of their endeavors to give away the
independence of the country; idly,
on account of their encouraging dis
turbances among the people; 3dly,
because they were not in accord
with each other; 'lthlj, because
they had not apprehended the per
sons who shot native3 without
authority on July SO; Stilly, for
not preventing a large importation
ot opium. J, aid on table to be
considered with motion of want of
IJy the same member- from Ho
nolulu, that tho Constitution be
abolished and that of Knmehamchn
V. restored. Laid on the tabic to
bo considered with any measure on
By the same nicniber from Ho
nolulu, that the segregation of
lepers bo abolished, because the
lepers sent to Molokai arc not
cured, arc not treated properly,
aud die. Laid on the table to bo
considered witli Rep. Rickard's
Uy the same member from Ho
nolulu, that thu law regarding vacci
nation be repealed, becaiuu it is a
prolific menus of spreading leprosy,
and it is not known where the vac
cine matter coniC3 from, or whether
it is vaccine matter or leprosy mat
ter. Laid on the table to ho con
sidered with bill.
Rep. Kahookauo from Honolulu,
signed by 48 policemen, that S57G0
be appropriated for paying them for
thuir services during the past six
months. Judiciary committee.
Rep. Waipuilaiii from Kona, 27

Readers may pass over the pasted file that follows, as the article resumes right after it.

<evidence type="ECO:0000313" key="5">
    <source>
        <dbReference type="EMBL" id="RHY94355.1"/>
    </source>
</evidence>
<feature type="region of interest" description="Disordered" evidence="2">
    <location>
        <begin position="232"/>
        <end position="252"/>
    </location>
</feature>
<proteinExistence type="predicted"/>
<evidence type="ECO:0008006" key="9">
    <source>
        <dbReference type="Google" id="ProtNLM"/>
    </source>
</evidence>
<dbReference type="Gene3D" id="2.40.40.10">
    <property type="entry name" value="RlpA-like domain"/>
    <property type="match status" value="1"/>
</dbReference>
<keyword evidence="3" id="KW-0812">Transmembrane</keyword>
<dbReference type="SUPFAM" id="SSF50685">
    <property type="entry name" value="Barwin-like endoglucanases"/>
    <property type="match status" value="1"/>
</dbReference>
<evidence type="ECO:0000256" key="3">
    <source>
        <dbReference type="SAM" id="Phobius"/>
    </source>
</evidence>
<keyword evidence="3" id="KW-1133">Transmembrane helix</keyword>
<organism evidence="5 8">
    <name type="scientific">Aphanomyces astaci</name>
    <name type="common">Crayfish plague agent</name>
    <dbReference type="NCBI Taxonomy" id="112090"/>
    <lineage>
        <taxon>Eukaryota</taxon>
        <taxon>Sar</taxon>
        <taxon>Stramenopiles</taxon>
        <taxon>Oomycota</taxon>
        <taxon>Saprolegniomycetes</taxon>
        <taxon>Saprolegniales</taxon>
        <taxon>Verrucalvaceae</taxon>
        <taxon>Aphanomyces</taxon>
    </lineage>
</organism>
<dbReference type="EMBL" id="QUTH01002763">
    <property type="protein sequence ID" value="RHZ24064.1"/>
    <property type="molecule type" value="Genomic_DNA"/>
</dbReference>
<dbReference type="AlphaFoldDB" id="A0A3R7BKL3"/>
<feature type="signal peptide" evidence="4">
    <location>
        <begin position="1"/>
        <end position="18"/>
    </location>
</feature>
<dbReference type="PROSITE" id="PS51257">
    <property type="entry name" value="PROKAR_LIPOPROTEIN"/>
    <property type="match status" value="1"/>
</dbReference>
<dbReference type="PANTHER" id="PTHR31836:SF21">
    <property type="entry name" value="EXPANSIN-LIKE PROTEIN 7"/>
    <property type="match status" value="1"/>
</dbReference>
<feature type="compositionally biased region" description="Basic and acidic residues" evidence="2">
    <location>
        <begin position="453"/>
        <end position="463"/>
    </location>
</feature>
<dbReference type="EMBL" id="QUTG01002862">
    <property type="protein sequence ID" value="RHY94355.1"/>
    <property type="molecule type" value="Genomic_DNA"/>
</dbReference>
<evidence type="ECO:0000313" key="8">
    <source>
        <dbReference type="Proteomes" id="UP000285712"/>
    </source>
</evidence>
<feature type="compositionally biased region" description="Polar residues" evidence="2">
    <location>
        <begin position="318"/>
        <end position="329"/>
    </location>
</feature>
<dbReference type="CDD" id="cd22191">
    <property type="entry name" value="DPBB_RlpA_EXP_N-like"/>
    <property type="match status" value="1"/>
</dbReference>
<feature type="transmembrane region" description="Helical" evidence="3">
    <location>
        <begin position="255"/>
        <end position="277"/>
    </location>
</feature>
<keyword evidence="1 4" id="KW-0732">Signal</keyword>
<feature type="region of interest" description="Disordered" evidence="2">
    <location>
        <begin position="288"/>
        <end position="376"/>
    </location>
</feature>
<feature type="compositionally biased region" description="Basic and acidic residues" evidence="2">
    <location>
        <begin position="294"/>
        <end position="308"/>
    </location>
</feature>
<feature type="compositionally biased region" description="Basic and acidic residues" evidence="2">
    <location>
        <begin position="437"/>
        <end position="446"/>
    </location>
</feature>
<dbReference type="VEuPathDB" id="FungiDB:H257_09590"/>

fiiguaiures, that the duty on coffee
be increased. Laid on table to be
considered with bill.
Uy the same member that SCOOO
be granted for assistance of St.
Louis College. Education commit
tee. Rep. Kamai front Kaupo, that
all lepers bo released. Sanitary
committee. From liana, that there
be two District Magistrates there in
stead of one. Laid on table to be
considered with bill. From same
place, that the new Cabinet consist
of two natives and two foreigners,
Noble Raldwin, as a member nf
the foreign affairs committee, said
several had expressed n desire to
have tho minority repoit ready as
quickly as possible. It was now in
the hands of the typewriter so as to
put it before the House in good
fi'tinpo. It could be presented thin
afternoon, but tin would prefer tho
tegular time to-monow. He had
found moro In the subject thnn ho
expected and was not a professional
writer. Ho asked for tho ruling of
thu Chair, with respect to tho major
ity report, on the question of whether
documents could be taken from tho
Secretary's hands without the order
of tho House. There was a rule
that tho Secretary should not, givo
out any original tloenuqents, but that
taken from him to be
The President That is the rule.
Rep. Nawaht thought the Socio
tary should not be b'amed. Ho tin-der.-lood
tho icport had boon handed
buck to the committee for correction
of its uiipaillauictitury language.
Noble Baldwin That io what it
was taken away for, but, when he
went over to the Arion house to look
for it, he found it thero being trans
lated. Rep, Nawahl inquired about the
opium committee. It seemed to
havo fallen under the stupor of
Minister Damon presented In
printed form a supplement to his
Department report, being n sum
mary of thn number, diilsion and
nationality of taxpaycis, 1--J89.
Noble Baldwin road a fir3t time
his bill pic-ciibiug the scot of jus
tice for the Second Judicial Ciicttlt.
It. changes the scat from Lahaiua to